Second, why this matters and is so timely: It’s way, way too easy for us to assume that God is on our side, looks like us, favors our positions, and endorses our views. Call it sinful, call it human, but let’s be honest: it’s really, really easy for us to imagine God is just like us. On one level, that ability to imagine God is like us is absolutely crucial. It is, in a sense, the whole point of the Incarnation – that God became one of us – and therefore allows us to imagine being in relationship with God. The problem is when we imagine God is only like us – as in, not like others.

And just as the Canaanite woman teaches Jesus that God’s mission and vision and compassion and mercy are bigger than what he may have initially imagined, so also might the Canaanite woman teach us the same at a time when synagogues are threatened, mosques are being fire-bombed, and neo-Nazis and white supremacists march the streets: every time you draw a line between who’s in and who’s out, you will find the God made manifest in Jesus on the other side.

But here’s the thing: I think we probably know this. That is, I don’t think the folks in your congregation thinks Jesus is only like us. And I think it’s also unlikely that those to whom you will preach this week believes Jesus looks just like us and isn’t also concerned about those who look different. So what do we do?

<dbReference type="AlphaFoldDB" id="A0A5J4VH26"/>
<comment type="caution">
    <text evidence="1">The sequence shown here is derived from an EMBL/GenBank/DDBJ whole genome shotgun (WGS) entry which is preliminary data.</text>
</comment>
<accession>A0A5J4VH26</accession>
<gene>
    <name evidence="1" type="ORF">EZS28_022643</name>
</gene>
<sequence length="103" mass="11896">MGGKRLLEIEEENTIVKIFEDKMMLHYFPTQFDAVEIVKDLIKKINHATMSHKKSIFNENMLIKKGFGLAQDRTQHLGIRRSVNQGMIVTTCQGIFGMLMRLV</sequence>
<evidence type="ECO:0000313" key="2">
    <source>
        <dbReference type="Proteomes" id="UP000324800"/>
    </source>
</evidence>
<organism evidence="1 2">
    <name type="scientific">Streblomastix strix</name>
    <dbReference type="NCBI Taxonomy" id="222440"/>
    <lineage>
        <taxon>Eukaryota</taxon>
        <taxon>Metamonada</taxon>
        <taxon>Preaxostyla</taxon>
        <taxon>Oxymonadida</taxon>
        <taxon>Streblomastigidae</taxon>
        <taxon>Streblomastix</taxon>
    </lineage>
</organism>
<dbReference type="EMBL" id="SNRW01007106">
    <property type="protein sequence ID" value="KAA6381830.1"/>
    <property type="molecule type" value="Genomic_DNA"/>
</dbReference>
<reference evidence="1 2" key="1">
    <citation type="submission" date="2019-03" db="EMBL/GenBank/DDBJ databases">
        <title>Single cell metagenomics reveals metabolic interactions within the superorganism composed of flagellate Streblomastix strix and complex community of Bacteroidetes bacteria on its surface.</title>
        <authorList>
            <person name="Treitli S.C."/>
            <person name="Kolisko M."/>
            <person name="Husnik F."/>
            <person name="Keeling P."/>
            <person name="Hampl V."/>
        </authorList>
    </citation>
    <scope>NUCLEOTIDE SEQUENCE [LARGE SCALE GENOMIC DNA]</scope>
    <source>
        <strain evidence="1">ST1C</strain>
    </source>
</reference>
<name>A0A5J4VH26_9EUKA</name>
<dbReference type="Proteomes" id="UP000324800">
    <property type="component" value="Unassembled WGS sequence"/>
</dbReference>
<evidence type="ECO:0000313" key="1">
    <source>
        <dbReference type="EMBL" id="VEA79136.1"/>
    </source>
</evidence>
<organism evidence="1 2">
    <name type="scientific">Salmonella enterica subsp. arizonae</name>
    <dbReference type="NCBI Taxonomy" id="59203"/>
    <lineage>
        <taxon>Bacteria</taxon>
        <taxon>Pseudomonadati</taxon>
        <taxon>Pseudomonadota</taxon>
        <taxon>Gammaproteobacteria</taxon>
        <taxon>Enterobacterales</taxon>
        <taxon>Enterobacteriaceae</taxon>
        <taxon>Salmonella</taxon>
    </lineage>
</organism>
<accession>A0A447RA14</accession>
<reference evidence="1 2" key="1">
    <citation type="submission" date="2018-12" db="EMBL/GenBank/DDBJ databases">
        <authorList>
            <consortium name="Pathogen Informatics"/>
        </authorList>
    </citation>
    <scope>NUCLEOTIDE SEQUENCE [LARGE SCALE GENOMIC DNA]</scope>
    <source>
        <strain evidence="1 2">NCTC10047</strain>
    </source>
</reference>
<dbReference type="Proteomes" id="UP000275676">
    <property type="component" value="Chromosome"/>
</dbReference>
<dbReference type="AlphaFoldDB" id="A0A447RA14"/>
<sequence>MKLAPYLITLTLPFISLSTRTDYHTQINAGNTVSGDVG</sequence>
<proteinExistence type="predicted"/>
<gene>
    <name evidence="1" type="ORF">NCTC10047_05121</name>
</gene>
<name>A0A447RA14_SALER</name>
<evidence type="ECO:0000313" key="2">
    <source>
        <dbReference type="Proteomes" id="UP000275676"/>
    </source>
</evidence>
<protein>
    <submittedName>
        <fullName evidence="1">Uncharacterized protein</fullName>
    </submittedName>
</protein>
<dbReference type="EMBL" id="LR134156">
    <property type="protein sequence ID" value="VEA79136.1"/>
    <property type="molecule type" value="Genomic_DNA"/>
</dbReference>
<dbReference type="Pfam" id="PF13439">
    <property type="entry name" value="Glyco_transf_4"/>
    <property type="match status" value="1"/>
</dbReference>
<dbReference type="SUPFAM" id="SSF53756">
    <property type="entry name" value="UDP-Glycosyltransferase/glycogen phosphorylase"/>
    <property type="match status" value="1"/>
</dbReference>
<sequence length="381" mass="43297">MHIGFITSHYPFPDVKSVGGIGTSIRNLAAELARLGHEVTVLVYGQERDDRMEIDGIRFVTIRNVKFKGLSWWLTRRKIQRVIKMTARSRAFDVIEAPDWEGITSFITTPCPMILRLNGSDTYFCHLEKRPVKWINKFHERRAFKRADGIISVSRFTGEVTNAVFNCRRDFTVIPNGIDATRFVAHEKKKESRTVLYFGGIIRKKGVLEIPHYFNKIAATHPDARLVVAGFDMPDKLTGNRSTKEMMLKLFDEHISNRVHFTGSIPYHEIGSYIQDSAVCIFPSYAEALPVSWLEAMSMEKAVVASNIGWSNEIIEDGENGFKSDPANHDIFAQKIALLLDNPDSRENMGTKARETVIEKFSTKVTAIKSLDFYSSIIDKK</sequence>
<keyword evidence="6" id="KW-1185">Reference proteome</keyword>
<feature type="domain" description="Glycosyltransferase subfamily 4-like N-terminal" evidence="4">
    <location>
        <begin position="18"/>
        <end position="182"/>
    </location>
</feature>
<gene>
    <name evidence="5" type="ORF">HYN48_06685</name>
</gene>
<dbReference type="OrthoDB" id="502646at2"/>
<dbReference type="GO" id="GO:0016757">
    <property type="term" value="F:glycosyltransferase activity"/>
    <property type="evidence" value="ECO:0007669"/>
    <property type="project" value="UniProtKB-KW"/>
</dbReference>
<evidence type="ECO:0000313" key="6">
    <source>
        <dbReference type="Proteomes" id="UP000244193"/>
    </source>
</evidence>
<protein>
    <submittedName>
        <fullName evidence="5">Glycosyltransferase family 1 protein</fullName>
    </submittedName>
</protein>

I don’t know. That’s hard for me to say, but it’s true. I don’t know, that is, what will be most important and fitting and effective in your context and congregation, and I hesitate to presume to tell you. But I do know that simply knowing that God loves all people is not enough, not when groups march to assert their superiority over other races and ethnicities and too often claim that God backs their views.